Jadeite Filter Instructions

Jadeite filters can be helpful, but are not reliable for determining the identity of a stone. We find them useful when we have looking at a parcel of stones. You can use a jadeite filter to quickly find any stones that are "not like the others."

Step 1: Hold your jadeite filter up over the gemstone(s). I recommend not holding it directly up to your eye, but keeping it about six to eight inches away.
Step 2: Aim a strong light source at the gemstone(s) . Note that the light source should not be aimed through the gemstone(s) into the jadeite filter, that will not work! You must aim the light into the gemstone and it must be strong enough to come back out of the gemstone into the jadeite filter for it to work properly. And it must be strong enough to get some light to pass through the filter itself which is also no small feat. I use a fiber optic light and it works great. In a bind, a flashlight or bulb will work but I get eyestrain that way.
Step 3: Have the gemstone(s) underneath the filter and in the path of the strong light source. I prefer to lay the stones down on something that is bright white to help with light return.
Step 4: There are many different color properties that can be exhibited by gemstones through the jadeite filter. Some gems even have different colors based on the locality where they were found. Above I used the simplest test as an example. The gem rough above is green tourmaline. The jadeite filter displays the stones are red, not green, which means that the green tourmalines contain chromium. With that information in hand, they can be called chrome tourmaline and their value goes up!


I recommend purchasing the book Gem Identification Made Easy to help you learn the many different ways the gemstone color properties through a jadeite filter can help you determine what kind of stone you have. Remember that the color identification is diagnostic, but not conclusive.

Pro Tip:

    Remember no one test is conclusive (especially filter tests!) Alway perform at least 3 tests to determine the type of stone you have.
Some Jadeite Filter Reactions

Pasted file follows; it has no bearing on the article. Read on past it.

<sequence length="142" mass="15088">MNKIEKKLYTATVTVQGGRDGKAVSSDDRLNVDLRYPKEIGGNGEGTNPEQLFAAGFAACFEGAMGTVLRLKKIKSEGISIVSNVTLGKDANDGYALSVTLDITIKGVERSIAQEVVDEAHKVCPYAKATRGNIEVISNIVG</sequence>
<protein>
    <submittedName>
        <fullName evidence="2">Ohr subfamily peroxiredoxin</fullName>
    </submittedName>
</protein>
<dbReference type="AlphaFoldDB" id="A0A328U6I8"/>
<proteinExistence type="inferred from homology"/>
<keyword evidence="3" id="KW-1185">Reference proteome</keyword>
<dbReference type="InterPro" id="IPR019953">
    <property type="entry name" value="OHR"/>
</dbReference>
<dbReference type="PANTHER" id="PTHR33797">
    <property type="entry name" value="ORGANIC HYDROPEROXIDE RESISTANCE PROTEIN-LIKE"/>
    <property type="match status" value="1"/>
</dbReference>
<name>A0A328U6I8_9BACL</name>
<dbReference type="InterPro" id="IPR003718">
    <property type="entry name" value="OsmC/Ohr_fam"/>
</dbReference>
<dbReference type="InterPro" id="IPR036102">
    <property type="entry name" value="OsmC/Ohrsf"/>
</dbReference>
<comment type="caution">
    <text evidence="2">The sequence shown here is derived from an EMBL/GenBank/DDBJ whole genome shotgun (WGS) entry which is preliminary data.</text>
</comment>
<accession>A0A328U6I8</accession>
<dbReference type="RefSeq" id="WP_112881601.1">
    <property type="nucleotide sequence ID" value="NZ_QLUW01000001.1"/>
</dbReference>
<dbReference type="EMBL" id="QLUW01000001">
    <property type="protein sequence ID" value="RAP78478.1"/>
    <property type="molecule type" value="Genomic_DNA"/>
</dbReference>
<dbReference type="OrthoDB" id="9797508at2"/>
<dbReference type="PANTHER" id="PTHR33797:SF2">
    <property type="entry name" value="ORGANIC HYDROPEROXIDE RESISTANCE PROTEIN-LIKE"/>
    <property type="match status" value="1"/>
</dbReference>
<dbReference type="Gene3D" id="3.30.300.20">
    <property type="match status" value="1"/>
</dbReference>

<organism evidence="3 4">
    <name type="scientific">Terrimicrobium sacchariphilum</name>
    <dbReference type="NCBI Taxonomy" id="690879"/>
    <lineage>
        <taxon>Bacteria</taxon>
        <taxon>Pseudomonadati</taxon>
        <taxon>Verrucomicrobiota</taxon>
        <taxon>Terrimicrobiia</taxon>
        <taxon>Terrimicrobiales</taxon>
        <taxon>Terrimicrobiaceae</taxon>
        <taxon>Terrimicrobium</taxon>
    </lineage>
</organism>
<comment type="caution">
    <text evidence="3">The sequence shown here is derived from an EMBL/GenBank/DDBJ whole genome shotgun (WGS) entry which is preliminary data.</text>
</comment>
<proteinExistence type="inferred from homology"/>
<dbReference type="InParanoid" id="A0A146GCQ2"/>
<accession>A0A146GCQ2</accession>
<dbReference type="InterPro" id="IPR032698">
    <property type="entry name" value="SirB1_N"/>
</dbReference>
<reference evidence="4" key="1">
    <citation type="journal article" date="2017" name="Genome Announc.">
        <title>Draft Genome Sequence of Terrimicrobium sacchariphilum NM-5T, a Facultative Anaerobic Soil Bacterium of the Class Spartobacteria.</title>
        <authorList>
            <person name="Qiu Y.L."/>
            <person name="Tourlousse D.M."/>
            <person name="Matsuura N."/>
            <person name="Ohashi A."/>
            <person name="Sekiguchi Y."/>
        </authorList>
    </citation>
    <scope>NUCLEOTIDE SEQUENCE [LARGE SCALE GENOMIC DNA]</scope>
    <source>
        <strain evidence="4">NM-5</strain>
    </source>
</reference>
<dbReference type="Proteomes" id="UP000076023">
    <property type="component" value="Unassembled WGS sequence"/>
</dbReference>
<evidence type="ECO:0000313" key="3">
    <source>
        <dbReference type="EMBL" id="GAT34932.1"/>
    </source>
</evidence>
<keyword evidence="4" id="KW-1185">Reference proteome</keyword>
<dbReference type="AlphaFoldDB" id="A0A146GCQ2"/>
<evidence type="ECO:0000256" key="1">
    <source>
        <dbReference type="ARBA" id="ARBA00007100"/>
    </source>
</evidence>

Aquamarine: Distinctly Green
Aventurine Quartz: Reddish
Chrome Chalcedony: Red
Chrysoprase: Green
Demantoid Garnet: Reddish
Emerald: Pink to Red
Enstatite: Green
Fluorite: Reddish
Glass (Paste): Green
Hiddenite: Slight Pink
Jadeite: Green
Peridot: Green (Aqua Blue)
Sapphire: Green
Stained Bowenite: Red
Stained Chalcedony: Red
Stained Jadeite: Red
Synthetic emerald: Strong Red
Synthetic Sapphire: Red
Synthetic Spinel: Red
Tourmaline: Green (Chrome tourmaline:might be Red)
Tsavorite Ganet: Red
Uvarovite Garnet: Pink
Zircon: Reddish

Garnets, dark red, no fluorescence Red
Garnet topped doublet , no fluorescence Dark Red
Glass, paste, no fluorescence Reddish
Ruby, natural and synthetic, strong fluorescence The natural and synthetic sapphire are indistinguishable under the color filter) Red
Spinel, fluorescent Red
Spinel, synthetic, fluorescent ( pink synthetic spinel does not show a red color through the filter)

Aquamarine Distinctive Green
Garnet topped doublet Greenish-blue
Glass, paste, dark blue Red
Glass, paste, light blue Greenish
Lapis lazuli Weak brownish red
Sapphire, blackish (The Blue sapphire which shows a Purple color under artificial light, usually shows Red under the filter) Green
Sodalite Slightly brownish
Spinel Reddish
Spinel, colored by cobalt Red
Swiss lapis, greenish-blue Greenish blue
Synthetic sapphire (The natural and synthetic sapphire are indistinguishable under the color filter) Dark Greenish Blue
Synthetic Spinel,dark blue Red
Synthetic Spinel, light blue Orange
Synthetic Spinel, zircon color Orange to Red
Synthetic Spinel, lapis lazuli color Bright Red
Zircon Greenish

Amethyst: Reddish
Violet Sapphire: Bright Red

Source for reactions: Gemology Online, Barbra Voltaire The Chelsea Filter